Secondary traumatic stress and burnout, part 1

Earlier this evening I saw a social media post from a student I had several years ago. She was writing about transitioning into a new line of work because of experiencing burnout in her social work career. I have kept up with this student over the years and I know her to be committed toContinue reading “Secondary traumatic stress and burnout, part 1”

My Camino

The Camino de Santiago is a pilgrimage that has been walked (and sometimes biked) by countless people since at least the 9th century. Some pilgrims (known in the local language as peregrinos) make the journey for religious and spiritual reasons, others do it for reasons of culture, heritage, fitness, and probably more. I would assumeContinue reading “My Camino”

The policy class challenge + The 1619 Project

I love teaching policy. I have taught it at the BSW level for close to 20 years, whether the foundation class (an overview of key social welfare policies) or the policy practice class. The one I have taught most frequently is the former, which includes a fair amount of history (to set the stage forContinue reading “The policy class challenge + The 1619 Project”

Teach me, but stay close by

I was giving a presentation today, on the second of two “dead days”, which is the space in between the end of the semester and the beginning of exam period. I have been running non-stop for the past few days especially, with all good things but also just too many things. A running joke duringContinue reading “Teach me, but stay close by”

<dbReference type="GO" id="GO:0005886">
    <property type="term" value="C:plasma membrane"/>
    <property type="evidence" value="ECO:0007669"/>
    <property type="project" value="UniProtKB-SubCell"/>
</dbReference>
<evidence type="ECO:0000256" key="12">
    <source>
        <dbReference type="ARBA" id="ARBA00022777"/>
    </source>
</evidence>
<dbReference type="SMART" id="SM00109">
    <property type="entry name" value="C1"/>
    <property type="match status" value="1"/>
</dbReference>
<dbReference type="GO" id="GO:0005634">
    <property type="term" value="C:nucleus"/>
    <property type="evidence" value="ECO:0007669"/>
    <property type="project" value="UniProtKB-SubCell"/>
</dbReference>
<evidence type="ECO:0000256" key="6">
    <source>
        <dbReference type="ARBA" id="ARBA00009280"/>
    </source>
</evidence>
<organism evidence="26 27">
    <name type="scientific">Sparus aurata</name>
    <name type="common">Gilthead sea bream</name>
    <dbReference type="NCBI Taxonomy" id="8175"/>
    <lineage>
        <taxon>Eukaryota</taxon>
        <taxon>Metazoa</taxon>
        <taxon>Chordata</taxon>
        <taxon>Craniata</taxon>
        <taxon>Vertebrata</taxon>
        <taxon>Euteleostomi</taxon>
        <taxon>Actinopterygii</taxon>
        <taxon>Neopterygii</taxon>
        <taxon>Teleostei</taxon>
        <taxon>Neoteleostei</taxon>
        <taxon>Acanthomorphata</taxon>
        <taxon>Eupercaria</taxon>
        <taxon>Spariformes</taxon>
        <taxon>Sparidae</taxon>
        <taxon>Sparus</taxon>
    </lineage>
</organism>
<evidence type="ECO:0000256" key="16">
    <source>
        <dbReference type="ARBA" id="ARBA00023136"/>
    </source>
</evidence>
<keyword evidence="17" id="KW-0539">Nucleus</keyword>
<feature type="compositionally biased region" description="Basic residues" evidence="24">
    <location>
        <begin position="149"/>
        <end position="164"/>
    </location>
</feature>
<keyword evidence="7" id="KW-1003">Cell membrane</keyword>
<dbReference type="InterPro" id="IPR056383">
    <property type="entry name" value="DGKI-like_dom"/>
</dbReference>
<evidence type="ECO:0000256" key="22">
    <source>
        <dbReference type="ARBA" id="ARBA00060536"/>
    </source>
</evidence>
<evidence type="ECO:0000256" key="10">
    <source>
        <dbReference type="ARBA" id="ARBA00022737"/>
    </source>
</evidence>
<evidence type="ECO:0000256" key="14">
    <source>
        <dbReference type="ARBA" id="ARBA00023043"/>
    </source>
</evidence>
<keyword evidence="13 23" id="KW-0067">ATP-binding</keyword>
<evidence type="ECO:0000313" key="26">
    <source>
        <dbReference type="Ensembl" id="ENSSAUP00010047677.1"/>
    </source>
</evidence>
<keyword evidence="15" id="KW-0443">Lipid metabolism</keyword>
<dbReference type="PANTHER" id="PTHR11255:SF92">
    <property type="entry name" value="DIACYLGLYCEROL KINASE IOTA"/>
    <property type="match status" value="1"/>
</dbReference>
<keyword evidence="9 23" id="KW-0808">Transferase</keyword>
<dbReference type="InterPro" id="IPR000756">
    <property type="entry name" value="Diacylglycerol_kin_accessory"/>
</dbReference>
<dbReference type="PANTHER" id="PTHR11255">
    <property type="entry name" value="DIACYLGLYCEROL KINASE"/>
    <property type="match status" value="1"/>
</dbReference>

My Grandmother’s Hands

Each spring I teach a capstone course for social work seniors, and there is a good bit of flexibility in terms of what I assign to read and what we discuss. This spring, my students and I have been reading Resmaa Menakem’s My Grandmother’s Hands: Racialized Trauma and the Pathway to Mending Our Hearts andContinue reading “My Grandmother’s Hands”

Remembering DeEbony

It was April 2018, a Sunday afternoon, and I was driving back from a volleyball tournament in East Tennessee with my three daughters in the car. They were all asleep when I took a call from my Dean while coming through a mountain pass. While it was unusual for her to call on a weekend,Continue reading “Remembering DeEbony”

Roots and wings and (social justice) dreams

The picture of Vice President Elect Kamala Harris walking alongside the shadow of 6 year old Ruby Bridges has been giving me life the past few days. I have taught three classes this week and shown the picture in 2 of them. In one of the classes (a freshman seminar focused on social change), noContinue reading “Roots and wings and (social justice) dreams”

Everybody needs to clap hands and be happy: A playlist of belonging

Like many teachers this semester, I am teaching in what is called a “hyflex” model, which means that there are students in the “zoom room” at the same time that I have students in the physical space. My classroom for this particular course only holds 8 students (to maintain appropriate physical distance) so there areContinue reading “Everybody needs to clap hands and be happy: A playlist of belonging”

“…Crosses and diseases, whiskey and guns…” my journey toward Indigenous Peoples Day

A few years ago I had the opportunity to travel with a colleague and some students and my family on a Maymester trip out west. We spent a week on the Pine Ridge reservation in South Dakota, where we were able to learn from elders and other leaders about the land and some of theContinue reading ““…Crosses and diseases, whiskey and guns…” my journey toward Indigenous Peoples Day”